Korean Air Flight 801
Korean Air Flight 801 (KE801, KAL801) was a scheduled international passenger flight operated by Korean Air. The flight crashed on August 6, 1997, on approach to Antonio B. Won Pat International Airport, in the United States territory of Guam, killing 229 of the 254 people aboard. The aircraft crashed on Nimitz Hill in Asan-Maina, Guam, while on approach to the airport. The National Transportation Safety Board cites poor communication between the flight crew as probable cause for the air crash, along with the captain's poor decision-making on the non-precision approach.
- Burned and scratched, some of the more fortunate survivors told of being hurled from the plane still attached to their seats, and of turning back in their escape from the burning jet to pull fellow passengers to safety.
- After the accident, Korean Air announced that it planned to spend more than $100 million over the next two years on safety initiatives, including changes in pilot training and maintenance operations.
- "Flight 801 crashed 20 years ago today" in The Guam Daily Post (6 August 2017)
- The wait for remains has been excruciating for the families of the victims, most of them South Korean. A scuffle broke out Thursday at a hotel used as a center for the families when mourners hungry for information saw a Korean Air representative hold a news conference for reporters instead of briefing the families.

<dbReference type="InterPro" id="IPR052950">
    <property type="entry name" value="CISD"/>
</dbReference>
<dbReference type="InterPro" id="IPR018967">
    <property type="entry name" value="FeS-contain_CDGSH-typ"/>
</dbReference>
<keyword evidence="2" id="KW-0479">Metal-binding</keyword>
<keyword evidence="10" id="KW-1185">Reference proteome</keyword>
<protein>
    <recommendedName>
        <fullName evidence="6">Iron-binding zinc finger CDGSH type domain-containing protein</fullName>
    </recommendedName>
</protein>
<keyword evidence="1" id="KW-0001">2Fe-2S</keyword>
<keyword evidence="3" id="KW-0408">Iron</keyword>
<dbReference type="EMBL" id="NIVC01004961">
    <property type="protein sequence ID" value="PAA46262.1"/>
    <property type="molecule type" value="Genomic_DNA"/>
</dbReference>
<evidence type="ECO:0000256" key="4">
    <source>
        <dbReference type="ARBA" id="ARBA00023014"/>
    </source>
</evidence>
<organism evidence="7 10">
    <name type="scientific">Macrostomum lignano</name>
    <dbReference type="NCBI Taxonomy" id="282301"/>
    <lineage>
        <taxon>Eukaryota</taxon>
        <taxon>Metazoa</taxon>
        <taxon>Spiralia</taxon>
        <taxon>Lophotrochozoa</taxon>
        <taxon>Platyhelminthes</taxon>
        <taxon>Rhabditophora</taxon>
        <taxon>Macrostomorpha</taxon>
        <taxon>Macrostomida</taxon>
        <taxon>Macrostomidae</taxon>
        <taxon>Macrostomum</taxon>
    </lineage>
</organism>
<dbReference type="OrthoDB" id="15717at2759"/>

- "Grim Work at Guam Crash Site" in The Washington Post (17 August 1997)
- Witnesses said the plane plowed through the jungle trailing smoke and flames, before it came to rest. The first rescuers had to make a maddeningly slow journey to the wreckage, trudging in with flashlights after hacking their way through razor-sharp grass that came up to their shoulders. They were followed by a bulldozer that slowly leveled a path over the rocky ground, the witnesses said.
- Transcripts of cockpit voice recordings recovered from the wreckage show confusion in the cockpit, with crew members questioning one another repeatedly about the state of the instrument landing system and failing to follow procedures that would have kept them all aware of how close they were getting to the ground.
- The cause of the crash was attributed to failure to adequately brief and execute a non-precision approach, and the Federal Aviation Administration's intentional inhibition of the minimum safe altitude warning system at Guam, the report showed.
- "20 years later: remembering Korean Air Flight 801" in USA Today (5 August 2017)